The Japanese Society of Emergency Pediatrics has formulated evidence-based guidelines for the management of intussusception in children in order to diagnose intussusceptions promptly, to initiate appropriate treatment as early as possible, and to protect intussuscepted children from death.Methods:
Literature was collected systematically via the Internet using the key words “intussusception” and “children.” The evidence level of each paper was rated in accordance with the levels of evidence of the Oxford Center for Evidence-based Medicine. The guidelines consisted of 50 clinical questions and the answers. Grades of recommendation were added to the procedures recommended on the basis of the strength of evidence levels.Results:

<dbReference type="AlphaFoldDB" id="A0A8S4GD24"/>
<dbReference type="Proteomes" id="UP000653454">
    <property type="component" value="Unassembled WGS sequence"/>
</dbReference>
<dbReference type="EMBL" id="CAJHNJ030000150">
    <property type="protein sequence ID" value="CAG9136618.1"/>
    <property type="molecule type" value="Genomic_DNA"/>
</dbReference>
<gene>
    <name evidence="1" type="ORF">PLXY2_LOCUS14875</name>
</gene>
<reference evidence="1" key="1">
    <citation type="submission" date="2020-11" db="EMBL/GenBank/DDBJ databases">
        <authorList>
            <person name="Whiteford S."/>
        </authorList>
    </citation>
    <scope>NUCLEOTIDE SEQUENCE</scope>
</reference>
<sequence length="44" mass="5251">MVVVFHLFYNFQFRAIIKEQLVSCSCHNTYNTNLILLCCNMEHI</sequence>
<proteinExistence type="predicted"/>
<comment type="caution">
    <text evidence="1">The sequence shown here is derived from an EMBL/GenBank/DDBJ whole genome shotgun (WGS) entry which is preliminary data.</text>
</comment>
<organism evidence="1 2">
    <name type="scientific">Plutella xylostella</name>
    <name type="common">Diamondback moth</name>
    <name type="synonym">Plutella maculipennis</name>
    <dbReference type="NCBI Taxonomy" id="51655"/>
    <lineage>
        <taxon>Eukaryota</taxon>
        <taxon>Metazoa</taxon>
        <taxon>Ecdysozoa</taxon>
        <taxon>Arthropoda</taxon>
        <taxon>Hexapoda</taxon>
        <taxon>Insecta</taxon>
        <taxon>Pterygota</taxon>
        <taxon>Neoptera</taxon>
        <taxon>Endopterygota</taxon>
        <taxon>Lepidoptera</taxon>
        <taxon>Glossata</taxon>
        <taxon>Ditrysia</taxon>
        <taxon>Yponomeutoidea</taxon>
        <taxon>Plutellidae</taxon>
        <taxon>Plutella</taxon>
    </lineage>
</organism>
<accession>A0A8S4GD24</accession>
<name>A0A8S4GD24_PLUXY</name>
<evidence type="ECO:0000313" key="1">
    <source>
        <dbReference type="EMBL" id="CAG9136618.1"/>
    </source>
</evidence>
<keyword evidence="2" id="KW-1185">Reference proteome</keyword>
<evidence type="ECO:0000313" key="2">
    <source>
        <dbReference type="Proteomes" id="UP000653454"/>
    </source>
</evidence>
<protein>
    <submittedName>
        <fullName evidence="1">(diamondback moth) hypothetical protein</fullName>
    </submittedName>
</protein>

Three criteria of “diagnostic criteria,”“severity assessment criteria,” and “criteria for patient transfer” were proposed aiming at an early diagnosis, selection of appropriate treatment, and patient transfer for referral to a tertiary hospital in severe cases. Barium is no longer recommended for enema reduction (recommendation D) because the patient becomes severely ill once perforation occurs. Use of other contrast media, such as water-soluble iodinated contrast, normal saline, or air, is recommended under either fluoroscopic or sonographic guidance. Delayed repeat enema improves reduction success rate, and is recommended if the initial enema partially reduced the intussusception and if the patient condition is stable.Conclusions:
The guidelines offer standards of management, but it is not necessarily the purpose of the guidelines to regulate clinical practices. One should judge each individual clinical situation in accordance with experiences, available devices, and the patient's condition.